Health disparities are projected to increase as more individuals delay obtaining needed healthcare. Increasing vulnerability of these persons results when they are unable to access care. Community-based nurses, particularly nurse practitioners (NPs), are well-positioned to respond to these calls for nursing. In the process of responding, a variety of ethical issues have been identified. A naturalistic inquiry of community-based NPs was conducted in order to enhance understanding of these issues. A Level of Ethical Issues Framework emerged with the patient-nurse practitioner covenant as the core ethical value that guides the NPs’ care of vulnerable persons. By focusing on the covenant and by increasing our understanding about the needs of diverse communities, NPs and all nurses can develop appropriate responses to the widening disparities among vulnerable members of our communities.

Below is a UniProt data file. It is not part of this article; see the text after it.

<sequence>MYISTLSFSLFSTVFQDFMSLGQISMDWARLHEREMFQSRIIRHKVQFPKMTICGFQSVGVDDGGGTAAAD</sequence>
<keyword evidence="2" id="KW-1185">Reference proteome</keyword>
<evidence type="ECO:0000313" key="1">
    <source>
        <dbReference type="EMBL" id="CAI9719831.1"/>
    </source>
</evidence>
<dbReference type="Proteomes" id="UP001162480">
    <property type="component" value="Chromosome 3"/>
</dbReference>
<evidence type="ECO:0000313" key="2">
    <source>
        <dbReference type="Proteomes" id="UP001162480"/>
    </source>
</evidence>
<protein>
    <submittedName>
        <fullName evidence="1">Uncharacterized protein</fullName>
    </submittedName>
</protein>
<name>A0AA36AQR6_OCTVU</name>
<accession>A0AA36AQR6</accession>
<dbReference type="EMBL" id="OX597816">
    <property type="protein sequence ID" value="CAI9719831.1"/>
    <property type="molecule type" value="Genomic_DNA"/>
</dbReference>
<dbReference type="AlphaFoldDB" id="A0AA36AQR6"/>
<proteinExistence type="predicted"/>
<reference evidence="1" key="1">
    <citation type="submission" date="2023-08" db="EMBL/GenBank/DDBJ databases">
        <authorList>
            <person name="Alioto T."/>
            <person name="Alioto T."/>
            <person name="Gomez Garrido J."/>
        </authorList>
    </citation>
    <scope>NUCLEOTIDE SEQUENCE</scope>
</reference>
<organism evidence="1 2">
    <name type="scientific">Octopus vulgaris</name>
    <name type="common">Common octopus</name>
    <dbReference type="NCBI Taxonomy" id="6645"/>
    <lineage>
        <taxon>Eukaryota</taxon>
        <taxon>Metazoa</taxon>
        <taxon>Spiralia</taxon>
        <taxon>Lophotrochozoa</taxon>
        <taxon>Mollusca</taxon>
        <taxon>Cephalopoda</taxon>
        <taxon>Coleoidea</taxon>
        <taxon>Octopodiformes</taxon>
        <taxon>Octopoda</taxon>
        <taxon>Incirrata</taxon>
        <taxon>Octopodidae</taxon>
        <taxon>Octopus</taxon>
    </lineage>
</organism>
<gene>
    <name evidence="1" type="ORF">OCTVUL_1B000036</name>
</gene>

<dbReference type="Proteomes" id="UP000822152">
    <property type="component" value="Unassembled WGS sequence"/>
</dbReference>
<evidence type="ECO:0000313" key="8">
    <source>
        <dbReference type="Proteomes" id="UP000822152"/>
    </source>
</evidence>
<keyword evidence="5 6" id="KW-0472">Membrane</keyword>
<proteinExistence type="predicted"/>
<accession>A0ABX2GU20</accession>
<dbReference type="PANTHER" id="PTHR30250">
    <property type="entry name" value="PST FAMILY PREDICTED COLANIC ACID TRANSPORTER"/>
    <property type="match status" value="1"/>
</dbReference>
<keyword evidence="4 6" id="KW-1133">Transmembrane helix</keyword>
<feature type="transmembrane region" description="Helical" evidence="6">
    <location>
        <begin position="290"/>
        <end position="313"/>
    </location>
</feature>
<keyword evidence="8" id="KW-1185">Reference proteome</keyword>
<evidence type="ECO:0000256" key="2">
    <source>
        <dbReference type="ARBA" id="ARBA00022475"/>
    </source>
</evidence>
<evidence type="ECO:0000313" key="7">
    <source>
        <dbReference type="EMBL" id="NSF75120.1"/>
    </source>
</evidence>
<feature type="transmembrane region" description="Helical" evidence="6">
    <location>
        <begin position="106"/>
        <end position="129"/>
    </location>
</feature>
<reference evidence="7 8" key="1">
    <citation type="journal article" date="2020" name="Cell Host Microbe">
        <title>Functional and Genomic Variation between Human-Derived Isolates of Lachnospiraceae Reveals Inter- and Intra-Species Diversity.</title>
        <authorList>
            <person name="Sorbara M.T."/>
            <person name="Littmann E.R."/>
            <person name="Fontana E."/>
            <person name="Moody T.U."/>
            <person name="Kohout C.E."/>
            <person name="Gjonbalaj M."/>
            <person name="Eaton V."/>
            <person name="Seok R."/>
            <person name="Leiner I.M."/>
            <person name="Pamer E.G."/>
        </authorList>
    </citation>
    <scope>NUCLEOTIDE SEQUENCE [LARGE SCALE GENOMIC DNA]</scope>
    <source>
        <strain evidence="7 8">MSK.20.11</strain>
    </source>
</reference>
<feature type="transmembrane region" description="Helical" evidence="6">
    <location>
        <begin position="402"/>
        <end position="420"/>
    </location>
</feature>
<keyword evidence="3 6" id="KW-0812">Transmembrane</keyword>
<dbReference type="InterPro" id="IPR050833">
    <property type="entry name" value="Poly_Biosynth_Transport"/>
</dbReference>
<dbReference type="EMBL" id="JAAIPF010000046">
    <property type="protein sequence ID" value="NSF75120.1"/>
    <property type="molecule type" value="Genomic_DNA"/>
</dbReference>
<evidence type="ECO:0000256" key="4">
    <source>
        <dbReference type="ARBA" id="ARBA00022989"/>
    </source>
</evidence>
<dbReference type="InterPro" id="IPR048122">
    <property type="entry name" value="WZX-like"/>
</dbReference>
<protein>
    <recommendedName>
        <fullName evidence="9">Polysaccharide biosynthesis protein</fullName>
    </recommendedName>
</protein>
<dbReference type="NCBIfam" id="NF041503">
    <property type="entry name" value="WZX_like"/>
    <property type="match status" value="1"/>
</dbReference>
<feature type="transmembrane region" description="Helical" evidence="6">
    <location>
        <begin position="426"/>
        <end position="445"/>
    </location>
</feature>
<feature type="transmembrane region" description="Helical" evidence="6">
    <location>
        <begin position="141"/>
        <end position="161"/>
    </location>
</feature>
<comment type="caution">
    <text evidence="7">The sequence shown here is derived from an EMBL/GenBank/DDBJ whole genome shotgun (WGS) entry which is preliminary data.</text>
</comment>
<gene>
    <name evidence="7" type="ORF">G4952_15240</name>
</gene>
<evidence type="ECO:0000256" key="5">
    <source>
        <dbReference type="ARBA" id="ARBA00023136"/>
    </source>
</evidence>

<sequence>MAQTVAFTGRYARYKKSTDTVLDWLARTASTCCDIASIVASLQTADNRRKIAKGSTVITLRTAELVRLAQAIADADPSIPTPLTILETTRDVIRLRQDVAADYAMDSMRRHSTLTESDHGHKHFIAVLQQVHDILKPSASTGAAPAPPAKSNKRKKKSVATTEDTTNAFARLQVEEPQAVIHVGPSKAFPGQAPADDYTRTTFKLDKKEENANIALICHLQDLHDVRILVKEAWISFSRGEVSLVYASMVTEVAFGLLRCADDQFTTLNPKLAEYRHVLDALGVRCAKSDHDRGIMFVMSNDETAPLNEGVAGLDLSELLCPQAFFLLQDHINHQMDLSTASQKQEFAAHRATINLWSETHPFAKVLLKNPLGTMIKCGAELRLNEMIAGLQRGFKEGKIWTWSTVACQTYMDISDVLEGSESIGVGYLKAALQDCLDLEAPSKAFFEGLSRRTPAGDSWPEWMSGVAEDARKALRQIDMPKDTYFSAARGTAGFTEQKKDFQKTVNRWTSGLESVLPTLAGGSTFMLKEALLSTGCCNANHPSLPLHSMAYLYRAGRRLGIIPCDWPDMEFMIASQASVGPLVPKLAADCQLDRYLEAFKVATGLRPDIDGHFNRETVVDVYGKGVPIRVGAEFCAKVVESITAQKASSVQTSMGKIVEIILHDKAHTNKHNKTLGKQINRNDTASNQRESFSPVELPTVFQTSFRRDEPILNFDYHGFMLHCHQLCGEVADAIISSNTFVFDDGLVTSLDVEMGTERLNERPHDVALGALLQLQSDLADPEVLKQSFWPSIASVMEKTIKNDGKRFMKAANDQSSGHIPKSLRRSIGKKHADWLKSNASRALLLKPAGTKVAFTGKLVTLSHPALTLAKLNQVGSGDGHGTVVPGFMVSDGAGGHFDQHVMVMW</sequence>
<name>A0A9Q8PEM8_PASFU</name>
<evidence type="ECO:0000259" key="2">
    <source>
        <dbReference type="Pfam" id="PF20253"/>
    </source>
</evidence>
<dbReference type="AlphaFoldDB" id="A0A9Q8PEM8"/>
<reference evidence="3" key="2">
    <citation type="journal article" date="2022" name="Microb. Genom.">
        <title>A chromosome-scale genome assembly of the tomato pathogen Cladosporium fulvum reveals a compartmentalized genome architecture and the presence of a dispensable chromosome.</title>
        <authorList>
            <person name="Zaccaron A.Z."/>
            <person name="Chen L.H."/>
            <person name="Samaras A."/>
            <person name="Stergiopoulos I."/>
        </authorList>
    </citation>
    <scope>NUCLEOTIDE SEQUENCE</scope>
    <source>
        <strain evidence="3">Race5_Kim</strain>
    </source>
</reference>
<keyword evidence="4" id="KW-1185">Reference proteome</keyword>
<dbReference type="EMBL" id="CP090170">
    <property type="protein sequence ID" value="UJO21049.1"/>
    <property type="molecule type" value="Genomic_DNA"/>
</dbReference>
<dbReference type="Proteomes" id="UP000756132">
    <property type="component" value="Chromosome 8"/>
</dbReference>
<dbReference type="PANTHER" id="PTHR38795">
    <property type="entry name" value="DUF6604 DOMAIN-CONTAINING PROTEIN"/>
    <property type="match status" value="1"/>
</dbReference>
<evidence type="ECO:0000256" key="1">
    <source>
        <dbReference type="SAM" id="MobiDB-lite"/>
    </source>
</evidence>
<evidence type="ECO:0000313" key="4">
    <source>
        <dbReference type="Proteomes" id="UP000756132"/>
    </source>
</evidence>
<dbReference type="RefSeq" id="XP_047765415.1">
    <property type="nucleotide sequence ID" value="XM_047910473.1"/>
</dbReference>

- Go to article: The Caring Experience of Fetal Loss and Termination of Pregnancy Through the Eyes of Gynecological Medical and Surgical Nurses
The Caring Experience of Fetal Loss and Termination of Pregnancy Through the Eyes of Gynecological Medical and Surgical Nurses